Monday, April 23, 2007


Since I've been following the spate of TV phone-in scandals with at least mild interest, I watched this evening's episode of Panorama (which, at least if you're British, you can watch online here).

The BBC is a strange organisation. It's hard to imagine any other broadcaster which would devote part of its flagship current affairs show to attacking the credibility of the BBC's own explanation for the Blue Peter screw-up. But, as they point out, at least the BBC doesn't run phone-ins for profit. It uses them to cover the cost of the calls and then gives the profits to charity.

They devoted most of the show to broadsiding GMTV, who are rather a soft target. It's the usual story where a broadcaster has been running a phone-in competition but the winners have been chosen hours before the phone lines close. While this is unquestionably dodgy, I've never quite understood what's in it for the phone operators - what do they gain from choosing the callers early? - and Panorama never really bothered trying to explain that. Instead, they gave us a parade of vox pops from outraged callers who may have been entirely right but, with the best will in the world, didn't do much to challenge the perception of quiz TV as a tax on gullibility. (Of course, that's precisely why it needs to be properly regulated.)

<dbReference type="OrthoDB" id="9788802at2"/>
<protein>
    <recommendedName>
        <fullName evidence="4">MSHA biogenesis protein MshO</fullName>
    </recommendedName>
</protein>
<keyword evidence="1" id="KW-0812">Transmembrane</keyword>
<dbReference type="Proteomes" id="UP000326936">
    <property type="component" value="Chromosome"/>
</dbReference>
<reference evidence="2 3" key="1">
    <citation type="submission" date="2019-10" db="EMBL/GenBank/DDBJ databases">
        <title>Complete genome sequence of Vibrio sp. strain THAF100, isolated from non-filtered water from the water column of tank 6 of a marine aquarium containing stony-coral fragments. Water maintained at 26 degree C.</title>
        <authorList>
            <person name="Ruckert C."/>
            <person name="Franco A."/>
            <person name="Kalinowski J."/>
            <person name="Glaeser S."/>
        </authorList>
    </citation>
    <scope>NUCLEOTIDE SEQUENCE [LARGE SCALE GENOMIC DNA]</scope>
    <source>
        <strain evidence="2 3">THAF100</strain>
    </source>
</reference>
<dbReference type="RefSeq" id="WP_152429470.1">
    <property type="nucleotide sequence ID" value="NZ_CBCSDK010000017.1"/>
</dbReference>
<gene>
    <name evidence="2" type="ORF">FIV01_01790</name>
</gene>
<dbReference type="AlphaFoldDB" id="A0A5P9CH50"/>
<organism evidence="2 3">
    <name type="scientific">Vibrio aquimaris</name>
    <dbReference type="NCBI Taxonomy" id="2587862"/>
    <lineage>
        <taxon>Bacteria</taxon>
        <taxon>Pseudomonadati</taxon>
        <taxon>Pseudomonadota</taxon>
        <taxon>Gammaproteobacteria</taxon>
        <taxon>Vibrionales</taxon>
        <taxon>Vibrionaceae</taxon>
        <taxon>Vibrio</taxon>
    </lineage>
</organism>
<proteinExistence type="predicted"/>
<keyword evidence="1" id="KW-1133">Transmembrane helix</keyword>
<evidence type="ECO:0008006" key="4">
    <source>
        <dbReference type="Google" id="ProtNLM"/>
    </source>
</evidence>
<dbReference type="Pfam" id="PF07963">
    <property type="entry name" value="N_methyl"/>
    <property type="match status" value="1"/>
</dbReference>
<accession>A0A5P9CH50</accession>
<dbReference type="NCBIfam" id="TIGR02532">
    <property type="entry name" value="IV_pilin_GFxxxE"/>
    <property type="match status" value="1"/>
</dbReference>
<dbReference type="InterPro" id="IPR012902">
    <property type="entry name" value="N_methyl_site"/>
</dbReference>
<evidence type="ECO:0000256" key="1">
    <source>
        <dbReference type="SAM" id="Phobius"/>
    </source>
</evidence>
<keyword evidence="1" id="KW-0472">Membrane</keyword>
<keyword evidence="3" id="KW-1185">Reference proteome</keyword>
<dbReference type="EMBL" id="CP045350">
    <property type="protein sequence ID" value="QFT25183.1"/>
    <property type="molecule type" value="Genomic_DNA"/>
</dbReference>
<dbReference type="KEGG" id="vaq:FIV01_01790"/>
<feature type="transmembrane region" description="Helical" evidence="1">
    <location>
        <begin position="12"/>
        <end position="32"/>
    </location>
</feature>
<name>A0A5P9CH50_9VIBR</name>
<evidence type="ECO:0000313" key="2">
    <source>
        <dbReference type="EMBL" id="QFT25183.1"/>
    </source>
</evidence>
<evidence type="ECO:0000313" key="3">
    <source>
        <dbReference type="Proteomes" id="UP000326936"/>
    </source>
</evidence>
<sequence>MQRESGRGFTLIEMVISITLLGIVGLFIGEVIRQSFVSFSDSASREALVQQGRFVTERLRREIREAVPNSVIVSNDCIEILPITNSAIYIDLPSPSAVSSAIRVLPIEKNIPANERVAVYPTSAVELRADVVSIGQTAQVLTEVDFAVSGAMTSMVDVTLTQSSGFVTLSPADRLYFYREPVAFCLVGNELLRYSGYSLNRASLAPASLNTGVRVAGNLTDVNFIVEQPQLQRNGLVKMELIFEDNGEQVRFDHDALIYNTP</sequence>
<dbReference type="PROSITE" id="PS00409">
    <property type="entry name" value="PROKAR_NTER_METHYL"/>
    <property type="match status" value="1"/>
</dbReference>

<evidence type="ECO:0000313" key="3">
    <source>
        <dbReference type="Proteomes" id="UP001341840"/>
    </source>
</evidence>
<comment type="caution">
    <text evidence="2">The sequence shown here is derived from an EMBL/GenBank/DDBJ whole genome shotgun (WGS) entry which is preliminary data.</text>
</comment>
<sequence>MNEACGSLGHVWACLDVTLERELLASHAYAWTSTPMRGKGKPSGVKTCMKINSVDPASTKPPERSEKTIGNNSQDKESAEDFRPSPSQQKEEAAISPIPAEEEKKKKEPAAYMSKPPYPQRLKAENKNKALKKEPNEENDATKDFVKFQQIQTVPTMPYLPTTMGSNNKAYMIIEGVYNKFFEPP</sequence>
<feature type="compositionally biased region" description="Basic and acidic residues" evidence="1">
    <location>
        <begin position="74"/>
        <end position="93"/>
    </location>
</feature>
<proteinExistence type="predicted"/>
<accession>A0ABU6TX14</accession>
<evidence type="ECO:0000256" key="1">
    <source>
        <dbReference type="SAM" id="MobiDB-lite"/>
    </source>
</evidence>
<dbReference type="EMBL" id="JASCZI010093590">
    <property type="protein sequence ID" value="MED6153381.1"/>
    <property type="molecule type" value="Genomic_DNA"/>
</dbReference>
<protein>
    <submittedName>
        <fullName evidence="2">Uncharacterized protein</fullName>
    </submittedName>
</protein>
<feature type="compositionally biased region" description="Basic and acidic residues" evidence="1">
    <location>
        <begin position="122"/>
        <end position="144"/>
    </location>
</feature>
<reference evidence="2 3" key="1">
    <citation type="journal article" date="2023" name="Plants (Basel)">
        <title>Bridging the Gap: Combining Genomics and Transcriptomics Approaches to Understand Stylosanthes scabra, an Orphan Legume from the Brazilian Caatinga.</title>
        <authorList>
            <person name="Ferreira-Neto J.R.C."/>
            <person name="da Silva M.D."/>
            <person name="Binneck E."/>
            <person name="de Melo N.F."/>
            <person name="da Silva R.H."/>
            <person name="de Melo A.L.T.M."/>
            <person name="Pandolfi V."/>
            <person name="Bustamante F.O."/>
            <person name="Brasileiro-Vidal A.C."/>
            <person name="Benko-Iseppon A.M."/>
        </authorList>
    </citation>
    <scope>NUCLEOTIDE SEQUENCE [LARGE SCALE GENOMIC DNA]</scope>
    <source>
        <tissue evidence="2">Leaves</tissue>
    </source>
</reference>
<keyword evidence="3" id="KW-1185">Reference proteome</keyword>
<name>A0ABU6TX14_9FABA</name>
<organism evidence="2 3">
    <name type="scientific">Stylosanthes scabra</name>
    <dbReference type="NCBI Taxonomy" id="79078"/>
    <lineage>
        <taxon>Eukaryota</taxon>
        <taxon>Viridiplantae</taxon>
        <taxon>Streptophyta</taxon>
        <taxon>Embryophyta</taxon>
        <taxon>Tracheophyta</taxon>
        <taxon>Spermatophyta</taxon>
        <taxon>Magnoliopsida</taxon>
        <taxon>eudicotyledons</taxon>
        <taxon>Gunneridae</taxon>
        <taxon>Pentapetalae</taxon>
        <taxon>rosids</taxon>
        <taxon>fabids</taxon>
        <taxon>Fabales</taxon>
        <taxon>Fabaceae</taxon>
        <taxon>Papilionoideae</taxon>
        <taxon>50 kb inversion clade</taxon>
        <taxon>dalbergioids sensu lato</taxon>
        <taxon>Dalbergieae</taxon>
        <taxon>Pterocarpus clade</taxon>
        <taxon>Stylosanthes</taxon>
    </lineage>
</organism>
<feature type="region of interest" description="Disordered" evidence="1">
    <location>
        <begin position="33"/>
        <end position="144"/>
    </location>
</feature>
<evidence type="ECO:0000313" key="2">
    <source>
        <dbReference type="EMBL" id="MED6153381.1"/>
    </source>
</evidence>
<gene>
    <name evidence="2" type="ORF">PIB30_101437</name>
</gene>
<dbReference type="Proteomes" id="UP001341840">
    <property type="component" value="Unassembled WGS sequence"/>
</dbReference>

It's been quite a while since I watched Panorama. When did they start filming all their interviews in ridiculous, shaky close-ups? Does somebody seriously think that this looks edgy, underground and cool? And if so, why do they think that's an appropriate style for Panorama, of all things? When they start running blurry footage of people in offices doing nothing decipherable, and bill it as a "reconstruction", I just get annoyed.

For all that, though, they still managed to put the boot into the rest of the industry, and it seems they're causing all sorts of problems for GMTV (who, fortunately, have been able to blame the whole thing on their suppliers). Hopefully, all this will provoke at least some degree of re-thinking on the part of the major broadcasters, since the real significance of this whole affair is a widespread abuse of their relationship of trust with the audience.